Wisconsin Alumni Research Foundation

Therapeutics & Vaccines
Therapeutics Vaccines
New and More Potent UGM Inhibitors for Treating Tuberculosis, Other Microbial Infections
WARF: P160093US02

Inventors: Laura Kiessling, Valerie Winton, Alexander Justen

The Wisconsin Alumni Research Foundation (WARF) is seeking commercial partners interested in developing a new generation of compounds to combat tuberculosis and other diseases.
Mycobacterium tuberculosis, the causative agent of tuberculosis, is responsible for eight million human infections and two million deaths worldwide each year. M. tuberculosis infections can be treated by antibiotics, but resistant strains are on the rise. To combat resistance, novel targets for antimicrobial drugs are needed.

An enzyme known as uridine 5`-diphosphate (UDP) galactopyranose mutase, or UGM, is one such target. UGM plays a key role in the formation of UDP-galactofuranose (Galf), which is present in many pathogens and is an essential cell wall component in mycobacteria like M. tuberculosis. UGM is a particularly attractive drug target because no comparable enzyme exists in humans. Additionally, current tuberculosis drugs do not target UGM, so compounds that block UGM should be effective against drug resistant strains.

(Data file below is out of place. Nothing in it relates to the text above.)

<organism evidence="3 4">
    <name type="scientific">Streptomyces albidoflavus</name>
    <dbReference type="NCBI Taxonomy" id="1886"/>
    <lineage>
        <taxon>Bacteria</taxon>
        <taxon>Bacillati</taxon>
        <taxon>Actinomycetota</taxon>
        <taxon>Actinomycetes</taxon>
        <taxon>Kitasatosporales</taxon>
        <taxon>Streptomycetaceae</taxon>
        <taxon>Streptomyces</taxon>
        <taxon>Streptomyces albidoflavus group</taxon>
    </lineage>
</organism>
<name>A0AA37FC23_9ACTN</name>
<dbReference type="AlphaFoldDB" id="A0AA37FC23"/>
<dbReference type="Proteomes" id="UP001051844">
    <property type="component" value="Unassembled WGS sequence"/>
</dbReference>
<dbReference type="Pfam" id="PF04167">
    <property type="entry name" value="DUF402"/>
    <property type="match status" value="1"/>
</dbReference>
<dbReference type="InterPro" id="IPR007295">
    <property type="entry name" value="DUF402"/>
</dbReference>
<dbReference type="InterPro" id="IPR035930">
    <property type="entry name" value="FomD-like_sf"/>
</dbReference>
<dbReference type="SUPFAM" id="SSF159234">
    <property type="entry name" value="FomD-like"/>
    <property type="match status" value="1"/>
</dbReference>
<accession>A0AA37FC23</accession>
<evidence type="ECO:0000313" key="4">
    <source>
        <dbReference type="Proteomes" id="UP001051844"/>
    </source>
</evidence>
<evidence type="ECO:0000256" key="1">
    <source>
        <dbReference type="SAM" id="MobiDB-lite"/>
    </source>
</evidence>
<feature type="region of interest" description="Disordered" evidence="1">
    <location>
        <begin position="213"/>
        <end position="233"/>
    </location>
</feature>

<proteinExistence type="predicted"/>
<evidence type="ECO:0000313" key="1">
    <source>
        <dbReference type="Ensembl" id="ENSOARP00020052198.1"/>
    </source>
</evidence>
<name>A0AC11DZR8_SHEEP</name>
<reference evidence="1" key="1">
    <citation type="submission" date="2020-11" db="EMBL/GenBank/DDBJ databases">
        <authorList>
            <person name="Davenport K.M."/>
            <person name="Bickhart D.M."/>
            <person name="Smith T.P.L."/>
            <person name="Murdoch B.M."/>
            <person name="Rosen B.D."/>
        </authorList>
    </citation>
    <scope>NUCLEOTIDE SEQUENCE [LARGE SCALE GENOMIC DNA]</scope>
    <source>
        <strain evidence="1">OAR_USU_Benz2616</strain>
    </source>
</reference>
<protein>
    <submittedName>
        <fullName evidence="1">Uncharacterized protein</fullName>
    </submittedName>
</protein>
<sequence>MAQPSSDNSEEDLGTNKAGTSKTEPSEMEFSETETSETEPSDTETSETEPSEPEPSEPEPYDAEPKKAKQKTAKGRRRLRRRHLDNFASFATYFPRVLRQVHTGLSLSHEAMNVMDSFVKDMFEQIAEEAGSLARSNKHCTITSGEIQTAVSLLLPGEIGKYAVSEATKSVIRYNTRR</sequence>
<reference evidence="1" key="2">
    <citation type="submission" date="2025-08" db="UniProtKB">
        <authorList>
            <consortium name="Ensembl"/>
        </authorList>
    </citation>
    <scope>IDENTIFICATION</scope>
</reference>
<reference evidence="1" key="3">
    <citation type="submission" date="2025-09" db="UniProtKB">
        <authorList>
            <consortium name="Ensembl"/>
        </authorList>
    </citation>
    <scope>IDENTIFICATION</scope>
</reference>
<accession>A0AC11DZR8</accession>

The Invention
UW–Madison researchers have developed a new set of UGM inhibitors to fight tuberculosis and other diseases caused by microbial infections. The compounds feature an N-acylsulfonamide motif and are more potent in vitro than inhibitors previously identified by the researchers.
  • Development of novel therapeutics for diseases, such as tuberculosis, that are caused by microbial infections
  • Research tools
Key Benefits
  • Provides potent compounds that may result in therapeutics for tuberculosis and other diseases caused by Mycobacterium sp.
  • May be useful in combination with other antibiotics
  • Could be effective against drug resistant strains
Stage of Development
The compounds have been synthesized and tested in vitro against the bacterium Mycobacterium smegmatis and the nematode Caenorhabditis elegans.
Additional Information
For current licensing status, please contact Rafael Diaz at [javascript protected email address] or 608-960-9847